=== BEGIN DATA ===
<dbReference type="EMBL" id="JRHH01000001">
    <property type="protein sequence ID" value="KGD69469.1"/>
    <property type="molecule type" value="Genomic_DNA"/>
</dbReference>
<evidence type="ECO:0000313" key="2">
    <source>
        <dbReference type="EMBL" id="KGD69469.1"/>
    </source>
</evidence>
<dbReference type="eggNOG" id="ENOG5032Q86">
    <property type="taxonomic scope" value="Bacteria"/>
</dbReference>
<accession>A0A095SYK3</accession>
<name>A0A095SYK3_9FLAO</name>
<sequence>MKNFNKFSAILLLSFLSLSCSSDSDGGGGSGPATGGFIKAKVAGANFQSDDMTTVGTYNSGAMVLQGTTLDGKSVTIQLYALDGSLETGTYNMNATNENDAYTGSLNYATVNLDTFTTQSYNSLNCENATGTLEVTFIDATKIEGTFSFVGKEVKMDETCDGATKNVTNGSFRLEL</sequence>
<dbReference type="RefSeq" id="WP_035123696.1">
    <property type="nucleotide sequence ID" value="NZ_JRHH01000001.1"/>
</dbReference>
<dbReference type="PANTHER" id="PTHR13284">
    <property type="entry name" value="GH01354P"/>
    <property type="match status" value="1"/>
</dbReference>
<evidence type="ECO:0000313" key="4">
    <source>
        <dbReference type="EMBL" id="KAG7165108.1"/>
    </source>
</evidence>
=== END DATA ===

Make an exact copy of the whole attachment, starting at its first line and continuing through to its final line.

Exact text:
<dbReference type="EMBL" id="JRHH01000001">
    <property type="protein sequence ID" value="KGD69469.1"/>
    <property type="molecule type" value="Genomic_DNA"/>
</dbReference>
<evidence type="ECO:0000313" key="2">
    <source>
        <dbReference type="EMBL" id="KGD69469.1"/>
    </source>
</evidence>
<dbReference type="eggNOG" id="ENOG5032Q86">
    <property type="taxonomic scope" value="Bacteria"/>
</dbReference>
<accession>A0A095SYK3</accession>
<name>A0A095SYK3_9FLAO</name>
<sequence>MKNFNKFSAILLLSFLSLSCSSDSDGGGGSGPATGGFIKAKVAGANFQSDDMTTVGTYNSGAMVLQGTTLDGKSVTIQLYALDGSLETGTYNMNATNENDAYTGSLNYATVNLDTFTTQSYNSLNCENATGTLEVTFIDATKIEGTFSFVGKEVKMDETCDGATKNVTNGSFRLEL</sequence>
<dbReference type="RefSeq" id="WP_035123696.1">
    <property type="nucleotide sequence ID" value="NZ_JRHH01000001.1"/>
</dbReference>
<dbReference type="PANTHER" id="PTHR13284">
    <property type="entry name" value="GH01354P"/>
    <property type="match status" value="1"/>
</dbReference>
<evidence type="ECO:0000313" key="4">
    <source>
        <dbReference type="EMBL" id="KAG7165108.1"/>
    </source>
</evidence>